Mariposa Relámpago, 2023
Friday, March 15
Join Ballroom Marfa and Guadalupe Maravilla for a film screening of Mariposa Relámpago on Friday, March 15, 2024. The screening will begin at 8pm in Ballroom’s courtyard, following a brief introduction to the film by Daisy Nam and Guadalupe Maravilla. This event is free and open to all.
The film Mariposa Relámpago narrates the mythology and spiritual journey around Guadalupe Maravilla’s largest sculpture to date. The film follows the sculpture’s process of transformation from a school bus, to a healing instrument; featuring the bus’ migration across multiple international borders, its blessing inside of a volcano, the FBI’s involvement, and its future described by a Tarot card reader.
Also on view in the courtyard is Guadalupe Maravilla: Mariposa Relámpago. Maravilla’s installation is on view at Ballroom Marfa through March 16, 2024. The artist will lead an hour-long public sound bath with sound healers on Saturday, March 16, activating Mariposa Relámpago (Lightning Butterfly), a vibrational healing instrument and sculpture. Audiences are invited to enter the bus, sit in the courtyard, and gather around the installation as Maravilla and the healers play the gongs.
Maravilla (b. 1976 in San Salvador, El Salvador) grounds his sculpture, painting, performance, and large-scale installation in activism and healing, informed by his personal story of migration, illness, and recovery. At the age of eight, Maravilla fled El Salvador’s civil war as an unaccompanied minor and made a perilous journey through Central America to reunite with family in the United States. In the 2010s, Maravilla was diagnosed with colon cancer—an illness he links to generational trauma and the stresses of being undocumented—and during the recovery process, he was introduced to ancient methods of healing, including the use of sound. Mariposa Relámpago functions as a sculpture, shrine and healing instrument.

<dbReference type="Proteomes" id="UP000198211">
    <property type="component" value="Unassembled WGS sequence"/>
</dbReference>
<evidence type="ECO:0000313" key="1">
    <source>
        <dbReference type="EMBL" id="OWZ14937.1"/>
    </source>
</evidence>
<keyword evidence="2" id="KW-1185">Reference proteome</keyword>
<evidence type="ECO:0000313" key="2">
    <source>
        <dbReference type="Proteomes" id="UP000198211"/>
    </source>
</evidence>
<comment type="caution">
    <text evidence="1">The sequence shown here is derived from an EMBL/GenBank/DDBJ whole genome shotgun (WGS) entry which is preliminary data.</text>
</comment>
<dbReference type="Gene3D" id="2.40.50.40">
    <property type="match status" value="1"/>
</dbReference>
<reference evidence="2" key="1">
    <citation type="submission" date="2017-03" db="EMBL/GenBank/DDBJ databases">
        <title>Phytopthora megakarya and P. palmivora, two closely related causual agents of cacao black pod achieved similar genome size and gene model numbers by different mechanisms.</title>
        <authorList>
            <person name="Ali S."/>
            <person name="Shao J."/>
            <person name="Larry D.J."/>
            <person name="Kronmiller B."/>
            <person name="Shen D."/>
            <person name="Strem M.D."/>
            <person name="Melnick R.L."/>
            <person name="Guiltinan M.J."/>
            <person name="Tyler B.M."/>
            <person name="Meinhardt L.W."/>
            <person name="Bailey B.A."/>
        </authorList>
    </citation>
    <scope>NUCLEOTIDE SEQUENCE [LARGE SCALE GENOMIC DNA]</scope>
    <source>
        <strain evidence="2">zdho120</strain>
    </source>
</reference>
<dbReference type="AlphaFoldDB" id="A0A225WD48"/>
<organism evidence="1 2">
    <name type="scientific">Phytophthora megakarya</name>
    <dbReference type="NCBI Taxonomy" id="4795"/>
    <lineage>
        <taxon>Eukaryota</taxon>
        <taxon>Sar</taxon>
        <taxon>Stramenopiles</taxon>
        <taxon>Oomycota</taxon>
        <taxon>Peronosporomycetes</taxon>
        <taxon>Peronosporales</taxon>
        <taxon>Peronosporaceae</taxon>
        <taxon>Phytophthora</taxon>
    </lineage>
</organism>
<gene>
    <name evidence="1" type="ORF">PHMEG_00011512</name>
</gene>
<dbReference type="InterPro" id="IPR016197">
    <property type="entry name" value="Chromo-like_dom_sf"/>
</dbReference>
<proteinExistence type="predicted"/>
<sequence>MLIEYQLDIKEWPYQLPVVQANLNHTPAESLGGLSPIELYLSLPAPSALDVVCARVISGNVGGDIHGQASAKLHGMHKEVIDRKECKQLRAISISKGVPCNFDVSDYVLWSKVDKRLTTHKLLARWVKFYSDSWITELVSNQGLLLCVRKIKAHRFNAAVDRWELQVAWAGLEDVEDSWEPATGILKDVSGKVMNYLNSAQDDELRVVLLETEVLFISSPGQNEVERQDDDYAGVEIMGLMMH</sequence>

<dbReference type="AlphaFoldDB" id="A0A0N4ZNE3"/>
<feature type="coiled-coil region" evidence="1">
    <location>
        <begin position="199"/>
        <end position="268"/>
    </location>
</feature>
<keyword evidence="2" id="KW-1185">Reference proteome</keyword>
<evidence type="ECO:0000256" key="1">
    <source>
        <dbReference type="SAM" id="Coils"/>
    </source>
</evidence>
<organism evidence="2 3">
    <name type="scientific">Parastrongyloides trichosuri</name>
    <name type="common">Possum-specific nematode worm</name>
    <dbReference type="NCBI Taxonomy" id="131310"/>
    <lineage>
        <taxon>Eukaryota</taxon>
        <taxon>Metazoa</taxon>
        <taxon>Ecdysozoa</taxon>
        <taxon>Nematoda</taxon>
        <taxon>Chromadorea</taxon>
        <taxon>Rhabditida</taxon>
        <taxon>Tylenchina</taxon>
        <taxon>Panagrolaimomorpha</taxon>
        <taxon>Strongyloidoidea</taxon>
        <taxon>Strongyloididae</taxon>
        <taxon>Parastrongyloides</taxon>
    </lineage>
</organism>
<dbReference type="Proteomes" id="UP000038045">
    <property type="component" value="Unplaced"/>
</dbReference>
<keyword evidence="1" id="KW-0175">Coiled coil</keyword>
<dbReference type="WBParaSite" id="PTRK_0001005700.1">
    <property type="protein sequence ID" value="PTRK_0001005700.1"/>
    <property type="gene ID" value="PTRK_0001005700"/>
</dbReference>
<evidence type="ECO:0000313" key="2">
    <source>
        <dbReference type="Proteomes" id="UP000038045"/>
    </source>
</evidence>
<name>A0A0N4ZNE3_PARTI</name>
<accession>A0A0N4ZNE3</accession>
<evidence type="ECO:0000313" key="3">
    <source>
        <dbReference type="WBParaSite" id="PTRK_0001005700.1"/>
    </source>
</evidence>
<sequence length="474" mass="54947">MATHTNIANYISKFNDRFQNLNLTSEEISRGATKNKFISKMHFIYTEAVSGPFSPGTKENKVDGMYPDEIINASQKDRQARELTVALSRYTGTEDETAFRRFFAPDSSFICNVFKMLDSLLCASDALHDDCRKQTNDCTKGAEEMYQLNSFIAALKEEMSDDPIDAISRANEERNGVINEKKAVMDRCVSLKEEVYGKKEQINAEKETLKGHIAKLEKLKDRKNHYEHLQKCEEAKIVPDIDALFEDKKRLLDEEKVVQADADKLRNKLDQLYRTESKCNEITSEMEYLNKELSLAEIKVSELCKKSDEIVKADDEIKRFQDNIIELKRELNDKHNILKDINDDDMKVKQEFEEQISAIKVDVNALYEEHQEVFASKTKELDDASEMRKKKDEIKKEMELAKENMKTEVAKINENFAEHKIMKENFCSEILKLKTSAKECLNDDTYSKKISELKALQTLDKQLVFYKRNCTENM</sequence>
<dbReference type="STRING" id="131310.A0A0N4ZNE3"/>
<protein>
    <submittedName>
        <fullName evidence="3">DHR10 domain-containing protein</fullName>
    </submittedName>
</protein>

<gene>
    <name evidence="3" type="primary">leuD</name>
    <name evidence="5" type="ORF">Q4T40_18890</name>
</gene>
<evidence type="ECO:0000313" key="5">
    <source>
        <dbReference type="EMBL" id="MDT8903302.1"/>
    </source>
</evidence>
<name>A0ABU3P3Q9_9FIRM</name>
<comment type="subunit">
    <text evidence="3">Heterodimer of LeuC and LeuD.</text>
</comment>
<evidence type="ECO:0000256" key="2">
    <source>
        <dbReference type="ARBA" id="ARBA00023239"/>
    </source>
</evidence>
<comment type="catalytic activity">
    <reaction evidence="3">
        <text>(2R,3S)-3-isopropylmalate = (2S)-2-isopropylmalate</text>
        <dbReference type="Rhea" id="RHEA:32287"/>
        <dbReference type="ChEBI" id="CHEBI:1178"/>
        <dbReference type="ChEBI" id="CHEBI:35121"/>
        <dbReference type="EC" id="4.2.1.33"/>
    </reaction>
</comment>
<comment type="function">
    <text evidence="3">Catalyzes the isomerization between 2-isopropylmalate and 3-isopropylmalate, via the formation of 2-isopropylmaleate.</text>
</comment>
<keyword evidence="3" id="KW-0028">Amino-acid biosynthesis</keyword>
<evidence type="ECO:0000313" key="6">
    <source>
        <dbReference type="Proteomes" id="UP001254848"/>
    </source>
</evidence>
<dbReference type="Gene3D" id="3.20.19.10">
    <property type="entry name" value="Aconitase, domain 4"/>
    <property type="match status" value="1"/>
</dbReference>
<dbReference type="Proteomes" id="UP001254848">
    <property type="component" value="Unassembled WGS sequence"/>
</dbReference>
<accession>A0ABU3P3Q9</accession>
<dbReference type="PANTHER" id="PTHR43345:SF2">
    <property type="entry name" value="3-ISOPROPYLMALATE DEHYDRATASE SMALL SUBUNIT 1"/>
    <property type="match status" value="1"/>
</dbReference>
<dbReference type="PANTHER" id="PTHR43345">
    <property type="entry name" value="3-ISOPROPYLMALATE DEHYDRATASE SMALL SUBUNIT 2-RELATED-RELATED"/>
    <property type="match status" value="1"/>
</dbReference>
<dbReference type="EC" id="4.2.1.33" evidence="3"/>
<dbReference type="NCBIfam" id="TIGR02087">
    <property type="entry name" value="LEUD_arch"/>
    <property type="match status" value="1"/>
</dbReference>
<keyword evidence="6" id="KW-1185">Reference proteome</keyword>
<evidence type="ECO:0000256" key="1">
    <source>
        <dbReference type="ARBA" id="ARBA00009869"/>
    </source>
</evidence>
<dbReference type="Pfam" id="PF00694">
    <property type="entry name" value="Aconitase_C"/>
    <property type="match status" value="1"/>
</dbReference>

Guadalupe Maravilla (b. 1976 in San Salvador, El Salvador) is a transdisciplinary visual artist, choreographer, and healer. At the age of eight, Maravilla was part of the first wave of unaccompanied, undocumented children to arrive at the United States border in the 1980s as a result of the Salvadoran Civil War. In 2006, Maravilla became a U.S. citizen. In 2016, he adopted the name Guadalupe Maravilla in solidarity with his undocumented father, who uses Maravilla as his last name. As an acknowledgment to his past, Maravilla grounds his practice in the historical and contemporary contexts belonging to the undocumented and cancer communities.